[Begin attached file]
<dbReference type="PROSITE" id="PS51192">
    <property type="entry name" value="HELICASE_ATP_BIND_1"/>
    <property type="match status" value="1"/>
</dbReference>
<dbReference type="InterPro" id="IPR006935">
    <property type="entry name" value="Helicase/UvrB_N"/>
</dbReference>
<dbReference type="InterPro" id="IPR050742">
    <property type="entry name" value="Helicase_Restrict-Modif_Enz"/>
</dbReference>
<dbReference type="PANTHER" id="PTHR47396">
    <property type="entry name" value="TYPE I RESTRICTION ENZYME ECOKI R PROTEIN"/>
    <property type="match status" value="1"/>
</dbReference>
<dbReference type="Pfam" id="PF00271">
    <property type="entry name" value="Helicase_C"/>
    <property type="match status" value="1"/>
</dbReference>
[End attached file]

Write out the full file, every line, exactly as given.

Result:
<dbReference type="PROSITE" id="PS51192">
    <property type="entry name" value="HELICASE_ATP_BIND_1"/>
    <property type="match status" value="1"/>
</dbReference>
<dbReference type="InterPro" id="IPR006935">
    <property type="entry name" value="Helicase/UvrB_N"/>
</dbReference>
<dbReference type="InterPro" id="IPR050742">
    <property type="entry name" value="Helicase_Restrict-Modif_Enz"/>
</dbReference>
<dbReference type="PANTHER" id="PTHR47396">
    <property type="entry name" value="TYPE I RESTRICTION ENZYME ECOKI R PROTEIN"/>
    <property type="match status" value="1"/>
</dbReference>
<dbReference type="Pfam" id="PF00271">
    <property type="entry name" value="Helicase_C"/>
    <property type="match status" value="1"/>
</dbReference>